Megan Knapp

Fresh Water Facility


Freshwater Research Facility Built With Ohio University 1804 Funding

Nolan Simmons / For The Post

Ohio University researchers have set up a freshwater research facility after being awarded about $50,000 from the university’s 1804 Fund.

The Ohio University 1804 Fund, which was established in 1979 as a grant that focuses on undergraduate education, faculty research and graduate studies, was awarded to Biological Sciences researchers Kelly Johnson and Viorel Popescu.

The facility, located on West State Street, will allow research to be conducted using “mesocosms,” or large water tanks. They are traditionally used for cattle and are filled with leaf litter, zooplankton and other naturally occurring elements.

“The ‘meso’ is really kind of the middle, it’s like the best of both worlds, so to speak, between really trying to manipulate conditions to test hypotheses, and getting as close as possible to what is happening in the natural world,” Popescu said.Viorel Popescu

The mesocosms are designed to mimic vernal pools, or seasonal pools of water that provide a habitat for a diverse range of plants and animals. They will serve as an instrumental tool that allow researchers to bridge the gap between controlled lab studies which might not reflect natural conditions, and large observational studies where manipulating variables may be difficult.

“The ‘meso’ is really kind of the middle, it’s like the best of both worlds, so to speak, between really trying to manipulate conditions to test hypotheses, and getting as close as possible to what is happening in the natural world,” Popescu said.

This year marks the third year the mesocosms have been used. Cassandra Thompson, a graduate student studying for a doctoral degree in biological sciences, has used the mesocosms for the last two years to study how different environmental factors during the larval stage of amphibians affect the fitness of the adult animals.

Thompson specifically uses the Wood Frog in her research due to its ubiquity, and will use her findings to fill in a gap in the research on carryover effects during the lifecycle of an amphibian.

“There's kind of this mismatch and lack of connection between the aquatic and terrestrial stage in (population) modeling, so we want to be able to apply these carryover effects to larger population modeling,” Thompson said.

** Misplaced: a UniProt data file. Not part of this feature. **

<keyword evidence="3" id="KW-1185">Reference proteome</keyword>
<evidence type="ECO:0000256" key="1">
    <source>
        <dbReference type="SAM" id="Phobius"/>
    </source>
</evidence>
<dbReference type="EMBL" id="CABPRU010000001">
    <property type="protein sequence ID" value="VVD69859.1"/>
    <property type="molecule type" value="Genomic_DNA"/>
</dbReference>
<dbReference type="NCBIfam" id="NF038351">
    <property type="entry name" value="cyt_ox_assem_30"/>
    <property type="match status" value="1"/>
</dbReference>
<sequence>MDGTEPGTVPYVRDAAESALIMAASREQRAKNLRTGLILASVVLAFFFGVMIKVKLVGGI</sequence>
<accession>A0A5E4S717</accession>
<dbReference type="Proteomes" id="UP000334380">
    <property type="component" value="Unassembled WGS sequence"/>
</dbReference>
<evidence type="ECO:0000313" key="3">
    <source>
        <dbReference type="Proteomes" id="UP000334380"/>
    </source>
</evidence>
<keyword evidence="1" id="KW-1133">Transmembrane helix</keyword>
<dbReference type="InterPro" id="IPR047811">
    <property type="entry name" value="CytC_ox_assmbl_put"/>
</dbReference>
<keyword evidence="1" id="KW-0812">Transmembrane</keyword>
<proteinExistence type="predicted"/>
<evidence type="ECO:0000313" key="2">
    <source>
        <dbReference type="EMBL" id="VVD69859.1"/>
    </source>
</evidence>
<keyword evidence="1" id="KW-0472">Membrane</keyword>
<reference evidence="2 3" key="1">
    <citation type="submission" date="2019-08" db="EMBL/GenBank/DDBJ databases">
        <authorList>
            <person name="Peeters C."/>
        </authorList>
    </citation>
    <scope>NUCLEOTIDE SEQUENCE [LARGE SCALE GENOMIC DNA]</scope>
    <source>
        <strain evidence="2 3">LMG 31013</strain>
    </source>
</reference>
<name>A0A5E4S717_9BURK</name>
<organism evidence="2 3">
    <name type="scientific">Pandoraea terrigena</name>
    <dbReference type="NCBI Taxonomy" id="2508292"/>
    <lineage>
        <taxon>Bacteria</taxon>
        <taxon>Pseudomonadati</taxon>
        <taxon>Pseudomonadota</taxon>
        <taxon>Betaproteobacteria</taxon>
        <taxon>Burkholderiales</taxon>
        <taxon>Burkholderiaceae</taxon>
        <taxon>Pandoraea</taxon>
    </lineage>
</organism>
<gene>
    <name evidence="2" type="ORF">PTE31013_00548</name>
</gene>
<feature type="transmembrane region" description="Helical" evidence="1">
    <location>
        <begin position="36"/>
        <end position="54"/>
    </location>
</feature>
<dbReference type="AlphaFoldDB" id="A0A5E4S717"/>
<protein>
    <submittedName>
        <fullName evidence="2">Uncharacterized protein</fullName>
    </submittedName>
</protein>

Thompson has watched the mesocosm facility transform from a series of cattle tanks in a muddy field into a fully fledged outdoor facility.

During the initial stages of the project, someone had tampered with the tanks, draining water from the pipes used to control water levels. Thompson said that one of the benefits of receiving the grant funding is extra security at a permanent facility.


Emilee Chinn | Emilee Chinn Photo Editor

Aquatic Mesocosm Center located on West State St.

In addition to fencing and other security deterrances, the 1804 Fund has allowed for the facility to have gravel around the tanks, as well as a shed to store equipment. It also allowed for the purchase of solar panels and batteries to sustainably power the different research tools used to test and monitor the mesocosms.

“Now that this thing is in place, it’s a really cheap way to do research,” Popescu said. “This is not (only) just interesting and sustainable, but also we can do really cutting edge research here at Ohio University.”

Aside from graduate research, the mesocosm facility will allow for undergraduates to get the field experience that will prepare them for internships and jobs, Thompson said.

There are already several students helping with Thompson’s research, and students are able to set up their own experiments at the facility. Undergraduate classes will also be able to go and do small research projects at a facility on campus, Popescu said.

This dual focus is part of why the mesocosm facility earned the 1804 grant.

The mesocosm facility was also an easy sell because “it was a perfect storm of things happening … all the pieces were (already) in the right place,” Popescu said.

The tanks had been purchased and were in use for several years, and Thompson’s research project had already received funding from the National Science Foundation through the NSF Graduate Research Fellowship, which she was awarded in 2017.

There is already interest in other projects that could be done with the mesocosms. Researchers from the Voinovich School of Leadership and Public Affairs are interested in doing a study on acid mine drainage and algal blooms, Popescu said. Plant biology researchers are also interested in using the mesocosms to study the ecology of algae.

“There’s a lot of people with a lot of good ideas on campus,” Popescu said. “So I’m sure it will be used continuously.”


Development by: Ryan Vallette / For The Post

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